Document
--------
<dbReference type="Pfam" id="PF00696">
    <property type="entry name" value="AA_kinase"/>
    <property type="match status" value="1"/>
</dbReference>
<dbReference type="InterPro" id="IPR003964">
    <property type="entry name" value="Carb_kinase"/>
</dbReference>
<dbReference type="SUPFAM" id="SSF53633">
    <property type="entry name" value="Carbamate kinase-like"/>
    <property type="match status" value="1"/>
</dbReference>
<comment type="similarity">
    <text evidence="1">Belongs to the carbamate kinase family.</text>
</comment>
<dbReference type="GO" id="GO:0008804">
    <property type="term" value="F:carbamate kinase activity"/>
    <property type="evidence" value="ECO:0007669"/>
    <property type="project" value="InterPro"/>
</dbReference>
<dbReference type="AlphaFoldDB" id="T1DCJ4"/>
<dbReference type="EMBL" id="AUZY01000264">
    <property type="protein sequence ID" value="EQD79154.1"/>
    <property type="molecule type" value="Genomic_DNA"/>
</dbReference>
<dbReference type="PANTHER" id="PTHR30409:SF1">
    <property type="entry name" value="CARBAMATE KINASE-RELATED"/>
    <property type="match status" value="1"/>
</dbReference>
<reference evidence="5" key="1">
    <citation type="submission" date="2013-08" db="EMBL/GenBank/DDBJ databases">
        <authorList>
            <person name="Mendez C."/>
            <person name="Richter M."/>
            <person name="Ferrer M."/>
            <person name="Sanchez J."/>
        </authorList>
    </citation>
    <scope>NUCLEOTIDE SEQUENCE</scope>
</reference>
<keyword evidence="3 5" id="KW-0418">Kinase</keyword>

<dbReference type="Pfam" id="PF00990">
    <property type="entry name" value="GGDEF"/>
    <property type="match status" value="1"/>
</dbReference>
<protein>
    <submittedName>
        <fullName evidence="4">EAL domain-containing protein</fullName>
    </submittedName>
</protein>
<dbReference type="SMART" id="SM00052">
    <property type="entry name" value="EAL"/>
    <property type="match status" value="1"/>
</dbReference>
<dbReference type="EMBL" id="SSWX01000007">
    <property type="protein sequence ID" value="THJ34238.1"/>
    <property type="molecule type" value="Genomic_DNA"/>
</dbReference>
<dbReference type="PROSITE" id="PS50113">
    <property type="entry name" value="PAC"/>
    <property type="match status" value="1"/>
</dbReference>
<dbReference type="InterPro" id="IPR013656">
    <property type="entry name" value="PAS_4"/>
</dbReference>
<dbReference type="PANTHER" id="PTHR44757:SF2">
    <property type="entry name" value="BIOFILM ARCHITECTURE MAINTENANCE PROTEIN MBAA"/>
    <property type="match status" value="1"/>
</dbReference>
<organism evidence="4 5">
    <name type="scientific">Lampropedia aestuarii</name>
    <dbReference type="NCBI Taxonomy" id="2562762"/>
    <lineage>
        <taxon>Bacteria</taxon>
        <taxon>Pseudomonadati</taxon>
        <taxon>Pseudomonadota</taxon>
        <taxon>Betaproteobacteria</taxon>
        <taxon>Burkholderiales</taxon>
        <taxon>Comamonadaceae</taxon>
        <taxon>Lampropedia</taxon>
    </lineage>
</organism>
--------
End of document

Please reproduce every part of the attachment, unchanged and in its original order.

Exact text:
<dbReference type="Pfam" id="PF00696">
    <property type="entry name" value="AA_kinase"/>
    <property type="match status" value="1"/>
</dbReference>
<dbReference type="InterPro" id="IPR003964">
    <property type="entry name" value="Carb_kinase"/>
</dbReference>
<dbReference type="SUPFAM" id="SSF53633">
    <property type="entry name" value="Carbamate kinase-like"/>
    <property type="match status" value="1"/>
</dbReference>
<comment type="similarity">
    <text evidence="1">Belongs to the carbamate kinase family.</text>
</comment>
<dbReference type="GO" id="GO:0008804">
    <property type="term" value="F:carbamate kinase activity"/>
    <property type="evidence" value="ECO:0007669"/>
    <property type="project" value="InterPro"/>
</dbReference>
<dbReference type="AlphaFoldDB" id="T1DCJ4"/>
<dbReference type="EMBL" id="AUZY01000264">
    <property type="protein sequence ID" value="EQD79154.1"/>
    <property type="molecule type" value="Genomic_DNA"/>
</dbReference>
<dbReference type="PANTHER" id="PTHR30409:SF1">
    <property type="entry name" value="CARBAMATE KINASE-RELATED"/>
    <property type="match status" value="1"/>
</dbReference>
<reference evidence="5" key="1">
    <citation type="submission" date="2013-08" db="EMBL/GenBank/DDBJ databases">
        <authorList>
            <person name="Mendez C."/>
            <person name="Richter M."/>
            <person name="Ferrer M."/>
            <person name="Sanchez J."/>
        </authorList>
    </citation>
    <scope>NUCLEOTIDE SEQUENCE</scope>
</reference>
<keyword evidence="3 5" id="KW-0418">Kinase</keyword>

<dbReference type="Pfam" id="PF00990">
    <property type="entry name" value="GGDEF"/>
    <property type="match status" value="1"/>
</dbReference>
<protein>
    <submittedName>
        <fullName evidence="4">EAL domain-containing protein</fullName>
    </submittedName>
</protein>
<dbReference type="SMART" id="SM00052">
    <property type="entry name" value="EAL"/>
    <property type="match status" value="1"/>
</dbReference>
<dbReference type="EMBL" id="SSWX01000007">
    <property type="protein sequence ID" value="THJ34238.1"/>
    <property type="molecule type" value="Genomic_DNA"/>
</dbReference>
<dbReference type="PROSITE" id="PS50113">
    <property type="entry name" value="PAC"/>
    <property type="match status" value="1"/>
</dbReference>
<dbReference type="InterPro" id="IPR013656">
    <property type="entry name" value="PAS_4"/>
</dbReference>
<dbReference type="PANTHER" id="PTHR44757:SF2">
    <property type="entry name" value="BIOFILM ARCHITECTURE MAINTENANCE PROTEIN MBAA"/>
    <property type="match status" value="1"/>
</dbReference>
<organism evidence="4 5">
    <name type="scientific">Lampropedia aestuarii</name>
    <dbReference type="NCBI Taxonomy" id="2562762"/>
    <lineage>
        <taxon>Bacteria</taxon>
        <taxon>Pseudomonadati</taxon>
        <taxon>Pseudomonadota</taxon>
        <taxon>Betaproteobacteria</taxon>
        <taxon>Burkholderiales</taxon>
        <taxon>Comamonadaceae</taxon>
        <taxon>Lampropedia</taxon>
    </lineage>
</organism>